Drivers have a responsibility to know the rules of the road and to operate their vehicles responsibly. This includes understanding how right of way works. Yielding properly helps prevent accidents and laws about who has the right of way help ensure everyone on the road has the same understanding of when they must yield to another driver, cyclist, or pedestrian.
When Do Drivers Need To Yield?
Arizona right of way laws indicate who must yield in specific situations on the road. If you fail to do so, you may face a ticket from law enforcement or worse, could cause an accident.
Some situations when a driver has to yield are fairly obvious, such as if they are at a yield sign. Others may be trickier, such as how to proceed at an uncontrolled intersection.
Some specific situations to be aware of:
Drivers must yield to pedestrians at a crosswalk. This applies to both marked and unmarked crosswalks. An unmarked crosswalk refers to where the imaginary lines of a sidewalk cross the road. This means that pedestrians legally have the right of way at practically all intersections in Arizona.
If a bicyclist is on a sidewalk or in a crosswalk, they are legally considered a pedestrian and have the right of way. If they choose to ride on the roadway or shoulder, they must follow the same laws as drivers in most cases. In any event, drivers should be especially cautious around cyclists and be sure to look out for bikes at intersections.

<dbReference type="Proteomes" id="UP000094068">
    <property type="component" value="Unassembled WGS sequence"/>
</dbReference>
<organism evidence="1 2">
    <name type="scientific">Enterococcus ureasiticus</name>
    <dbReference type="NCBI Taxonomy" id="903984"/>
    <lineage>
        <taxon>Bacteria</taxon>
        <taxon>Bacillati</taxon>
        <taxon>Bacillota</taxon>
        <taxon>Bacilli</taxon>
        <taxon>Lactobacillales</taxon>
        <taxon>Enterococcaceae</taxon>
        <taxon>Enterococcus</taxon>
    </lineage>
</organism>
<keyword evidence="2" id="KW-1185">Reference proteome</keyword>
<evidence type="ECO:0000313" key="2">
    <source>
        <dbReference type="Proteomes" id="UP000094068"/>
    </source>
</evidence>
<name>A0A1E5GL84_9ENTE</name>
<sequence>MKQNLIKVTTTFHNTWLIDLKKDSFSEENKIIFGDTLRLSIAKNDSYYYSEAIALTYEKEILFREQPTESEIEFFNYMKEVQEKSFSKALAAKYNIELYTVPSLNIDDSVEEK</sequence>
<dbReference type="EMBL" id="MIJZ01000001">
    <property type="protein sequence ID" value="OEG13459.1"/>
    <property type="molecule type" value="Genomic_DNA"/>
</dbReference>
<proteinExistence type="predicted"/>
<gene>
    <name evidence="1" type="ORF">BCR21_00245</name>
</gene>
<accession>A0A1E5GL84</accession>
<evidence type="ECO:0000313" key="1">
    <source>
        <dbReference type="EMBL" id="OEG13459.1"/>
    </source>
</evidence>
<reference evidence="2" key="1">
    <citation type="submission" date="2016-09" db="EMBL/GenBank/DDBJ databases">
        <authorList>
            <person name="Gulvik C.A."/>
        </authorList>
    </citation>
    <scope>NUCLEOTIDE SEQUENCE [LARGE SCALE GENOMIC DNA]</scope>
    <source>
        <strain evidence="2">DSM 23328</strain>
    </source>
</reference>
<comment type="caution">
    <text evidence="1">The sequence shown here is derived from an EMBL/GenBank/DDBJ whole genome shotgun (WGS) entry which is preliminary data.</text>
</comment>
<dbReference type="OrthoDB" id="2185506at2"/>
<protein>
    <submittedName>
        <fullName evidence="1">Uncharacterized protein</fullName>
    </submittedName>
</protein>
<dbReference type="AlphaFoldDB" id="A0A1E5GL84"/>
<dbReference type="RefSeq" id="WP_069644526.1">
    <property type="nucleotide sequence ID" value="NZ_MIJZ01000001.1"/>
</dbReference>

Entering A Freeway
When you are merging onto a freeway from a ramp, you must yield to traffic that is already on the freeway. It’s your responsibility to only merge when it is safe to do so.
A “T” intersection is when there is a road that meets another road in a T shape, i.e. the driver will need to turn left or right onto the road that goes across the top of the T. The driver on the bottom of the T must yield.
At a four-way stop, drivers proceed based on when they arrived at the intersection. Drivers who arrive first have the right of way.
If an intersection is uncontrolled, meaning it doesn’t have a sign or light, it works the same way as a four-way stop. Drivers proceed in the order they arrived at the intersection.
Yield To The Driver On The Right
You may have heard the rule that you should yield to the driver on your right. This applies if you and another driver both arrive at an intersection, such as a four-way stop, at the same time. In this case, the driver on the right has the right of way.
Were You Injured In An Accident?
A driver failing to yield the right of way can cause a serious accident. If you were injured in a crash due to another driver’s negligence, Grabb & Durando can help you.